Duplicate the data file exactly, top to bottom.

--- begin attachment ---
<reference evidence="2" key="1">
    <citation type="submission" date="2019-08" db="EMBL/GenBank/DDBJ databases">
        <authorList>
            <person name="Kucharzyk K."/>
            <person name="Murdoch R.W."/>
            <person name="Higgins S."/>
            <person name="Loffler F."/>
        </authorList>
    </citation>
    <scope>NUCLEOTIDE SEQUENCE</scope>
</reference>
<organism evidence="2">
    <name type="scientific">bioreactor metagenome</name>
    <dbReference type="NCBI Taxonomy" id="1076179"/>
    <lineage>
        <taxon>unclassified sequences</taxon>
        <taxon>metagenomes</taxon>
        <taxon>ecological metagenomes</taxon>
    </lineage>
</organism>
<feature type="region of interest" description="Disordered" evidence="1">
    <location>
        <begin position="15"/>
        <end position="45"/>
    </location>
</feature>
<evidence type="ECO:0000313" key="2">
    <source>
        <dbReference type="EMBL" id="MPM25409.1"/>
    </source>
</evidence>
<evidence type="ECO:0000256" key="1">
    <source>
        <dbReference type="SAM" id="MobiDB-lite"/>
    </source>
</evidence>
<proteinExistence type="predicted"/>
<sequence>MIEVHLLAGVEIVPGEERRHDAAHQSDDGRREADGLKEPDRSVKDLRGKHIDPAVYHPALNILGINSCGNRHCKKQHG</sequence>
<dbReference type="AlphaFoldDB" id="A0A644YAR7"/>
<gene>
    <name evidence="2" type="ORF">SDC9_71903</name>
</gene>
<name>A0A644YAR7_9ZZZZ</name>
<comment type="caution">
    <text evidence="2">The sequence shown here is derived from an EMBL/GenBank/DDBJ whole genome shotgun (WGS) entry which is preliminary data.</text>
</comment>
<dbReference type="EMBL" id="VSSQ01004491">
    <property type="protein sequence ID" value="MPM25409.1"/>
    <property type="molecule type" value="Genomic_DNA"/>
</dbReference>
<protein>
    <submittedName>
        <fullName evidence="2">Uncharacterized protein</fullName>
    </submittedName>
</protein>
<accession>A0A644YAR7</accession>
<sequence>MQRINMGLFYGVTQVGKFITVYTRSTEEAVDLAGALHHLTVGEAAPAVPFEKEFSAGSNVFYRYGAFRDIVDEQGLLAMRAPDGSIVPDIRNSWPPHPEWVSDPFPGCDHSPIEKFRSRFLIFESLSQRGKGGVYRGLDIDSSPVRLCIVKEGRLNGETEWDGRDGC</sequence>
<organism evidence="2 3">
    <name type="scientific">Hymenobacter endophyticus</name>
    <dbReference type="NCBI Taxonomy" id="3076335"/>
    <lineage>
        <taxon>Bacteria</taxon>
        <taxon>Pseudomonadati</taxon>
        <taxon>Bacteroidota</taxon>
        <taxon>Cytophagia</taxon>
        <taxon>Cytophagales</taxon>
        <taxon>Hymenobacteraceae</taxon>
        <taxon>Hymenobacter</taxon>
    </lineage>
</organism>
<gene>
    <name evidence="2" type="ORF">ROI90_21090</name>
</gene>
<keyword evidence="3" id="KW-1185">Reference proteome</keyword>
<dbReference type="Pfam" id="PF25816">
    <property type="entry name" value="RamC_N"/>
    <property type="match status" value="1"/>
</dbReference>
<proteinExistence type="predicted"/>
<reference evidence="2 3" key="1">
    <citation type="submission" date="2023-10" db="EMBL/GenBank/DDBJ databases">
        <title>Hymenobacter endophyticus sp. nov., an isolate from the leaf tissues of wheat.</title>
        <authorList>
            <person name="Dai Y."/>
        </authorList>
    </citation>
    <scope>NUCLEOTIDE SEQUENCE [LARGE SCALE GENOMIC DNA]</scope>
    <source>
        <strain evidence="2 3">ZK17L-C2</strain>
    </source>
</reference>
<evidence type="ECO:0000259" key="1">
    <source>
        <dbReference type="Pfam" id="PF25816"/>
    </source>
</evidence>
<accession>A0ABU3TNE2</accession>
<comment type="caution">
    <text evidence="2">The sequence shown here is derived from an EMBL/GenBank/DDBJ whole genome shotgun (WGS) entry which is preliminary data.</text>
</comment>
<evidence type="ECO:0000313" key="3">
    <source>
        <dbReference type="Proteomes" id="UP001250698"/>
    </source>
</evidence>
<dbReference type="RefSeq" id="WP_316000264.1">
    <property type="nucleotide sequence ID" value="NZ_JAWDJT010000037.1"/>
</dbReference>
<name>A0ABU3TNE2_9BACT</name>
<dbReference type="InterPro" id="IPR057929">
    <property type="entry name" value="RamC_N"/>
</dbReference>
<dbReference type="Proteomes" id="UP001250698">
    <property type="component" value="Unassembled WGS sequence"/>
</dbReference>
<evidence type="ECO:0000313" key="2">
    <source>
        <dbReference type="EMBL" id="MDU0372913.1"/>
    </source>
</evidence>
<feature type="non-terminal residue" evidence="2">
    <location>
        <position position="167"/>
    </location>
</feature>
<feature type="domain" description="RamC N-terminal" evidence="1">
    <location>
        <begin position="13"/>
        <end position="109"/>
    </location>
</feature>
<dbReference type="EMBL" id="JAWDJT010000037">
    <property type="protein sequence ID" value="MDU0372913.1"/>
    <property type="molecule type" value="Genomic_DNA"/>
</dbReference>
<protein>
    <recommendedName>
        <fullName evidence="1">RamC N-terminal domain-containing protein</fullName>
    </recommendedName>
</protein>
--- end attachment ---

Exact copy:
<reference evidence="2" key="1">
    <citation type="submission" date="2019-08" db="EMBL/GenBank/DDBJ databases">
        <authorList>
            <person name="Kucharzyk K."/>
            <person name="Murdoch R.W."/>
            <person name="Higgins S."/>
            <person name="Loffler F."/>
        </authorList>
    </citation>
    <scope>NUCLEOTIDE SEQUENCE</scope>
</reference>
<organism evidence="2">
    <name type="scientific">bioreactor metagenome</name>
    <dbReference type="NCBI Taxonomy" id="1076179"/>
    <lineage>
        <taxon>unclassified sequences</taxon>
        <taxon>metagenomes</taxon>
        <taxon>ecological metagenomes</taxon>
    </lineage>
</organism>
<feature type="region of interest" description="Disordered" evidence="1">
    <location>
        <begin position="15"/>
        <end position="45"/>
    </location>
</feature>
<evidence type="ECO:0000313" key="2">
    <source>
        <dbReference type="EMBL" id="MPM25409.1"/>
    </source>
</evidence>
<evidence type="ECO:0000256" key="1">
    <source>
        <dbReference type="SAM" id="MobiDB-lite"/>
    </source>
</evidence>
<proteinExistence type="predicted"/>
<sequence>MIEVHLLAGVEIVPGEERRHDAAHQSDDGRREADGLKEPDRSVKDLRGKHIDPAVYHPALNILGINSCGNRHCKKQHG</sequence>
<dbReference type="AlphaFoldDB" id="A0A644YAR7"/>
<gene>
    <name evidence="2" type="ORF">SDC9_71903</name>
</gene>
<name>A0A644YAR7_9ZZZZ</name>
<comment type="caution">
    <text evidence="2">The sequence shown here is derived from an EMBL/GenBank/DDBJ whole genome shotgun (WGS) entry which is preliminary data.</text>
</comment>
<dbReference type="EMBL" id="VSSQ01004491">
    <property type="protein sequence ID" value="MPM25409.1"/>
    <property type="molecule type" value="Genomic_DNA"/>
</dbReference>
<protein>
    <submittedName>
        <fullName evidence="2">Uncharacterized protein</fullName>
    </submittedName>
</protein>
<accession>A0A644YAR7</accession>
<sequence>MQRINMGLFYGVTQVGKFITVYTRSTEEAVDLAGALHHLTVGEAAPAVPFEKEFSAGSNVFYRYGAFRDIVDEQGLLAMRAPDGSIVPDIRNSWPPHPEWVSDPFPGCDHSPIEKFRSRFLIFESLSQRGKGGVYRGLDIDSSPVRLCIVKEGRLNGETEWDGRDGC</sequence>
<organism evidence="2 3">
    <name type="scientific">Hymenobacter endophyticus</name>
    <dbReference type="NCBI Taxonomy" id="3076335"/>
    <lineage>
        <taxon>Bacteria</taxon>
        <taxon>Pseudomonadati</taxon>
        <taxon>Bacteroidota</taxon>
        <taxon>Cytophagia</taxon>
        <taxon>Cytophagales</taxon>
        <taxon>Hymenobacteraceae</taxon>
        <taxon>Hymenobacter</taxon>
    </lineage>
</organism>
<gene>
    <name evidence="2" type="ORF">ROI90_21090</name>
</gene>
<keyword evidence="3" id="KW-1185">Reference proteome</keyword>
<dbReference type="Pfam" id="PF25816">
    <property type="entry name" value="RamC_N"/>
    <property type="match status" value="1"/>
</dbReference>
<proteinExistence type="predicted"/>
<reference evidence="2 3" key="1">
    <citation type="submission" date="2023-10" db="EMBL/GenBank/DDBJ databases">
        <title>Hymenobacter endophyticus sp. nov., an isolate from the leaf tissues of wheat.</title>
        <authorList>
            <person name="Dai Y."/>
        </authorList>
    </citation>
    <scope>NUCLEOTIDE SEQUENCE [LARGE SCALE GENOMIC DNA]</scope>
    <source>
        <strain evidence="2 3">ZK17L-C2</strain>
    </source>
</reference>
<evidence type="ECO:0000259" key="1">
    <source>
        <dbReference type="Pfam" id="PF25816"/>
    </source>
</evidence>
<accession>A0ABU3TNE2</accession>
<comment type="caution">
    <text evidence="2">The sequence shown here is derived from an EMBL/GenBank/DDBJ whole genome shotgun (WGS) entry which is preliminary data.</text>
</comment>
<evidence type="ECO:0000313" key="3">
    <source>
        <dbReference type="Proteomes" id="UP001250698"/>
    </source>
</evidence>
<dbReference type="RefSeq" id="WP_316000264.1">
    <property type="nucleotide sequence ID" value="NZ_JAWDJT010000037.1"/>
</dbReference>
<name>A0ABU3TNE2_9BACT</name>
<dbReference type="InterPro" id="IPR057929">
    <property type="entry name" value="RamC_N"/>
</dbReference>
<dbReference type="Proteomes" id="UP001250698">
    <property type="component" value="Unassembled WGS sequence"/>
</dbReference>
<evidence type="ECO:0000313" key="2">
    <source>
        <dbReference type="EMBL" id="MDU0372913.1"/>
    </source>
</evidence>
<feature type="non-terminal residue" evidence="2">
    <location>
        <position position="167"/>
    </location>
</feature>
<feature type="domain" description="RamC N-terminal" evidence="1">
    <location>
        <begin position="13"/>
        <end position="109"/>
    </location>
</feature>
<dbReference type="EMBL" id="JAWDJT010000037">
    <property type="protein sequence ID" value="MDU0372913.1"/>
    <property type="molecule type" value="Genomic_DNA"/>
</dbReference>
<protein>
    <recommendedName>
        <fullName evidence="1">RamC N-terminal domain-containing protein</fullName>
    </recommendedName>
</protein>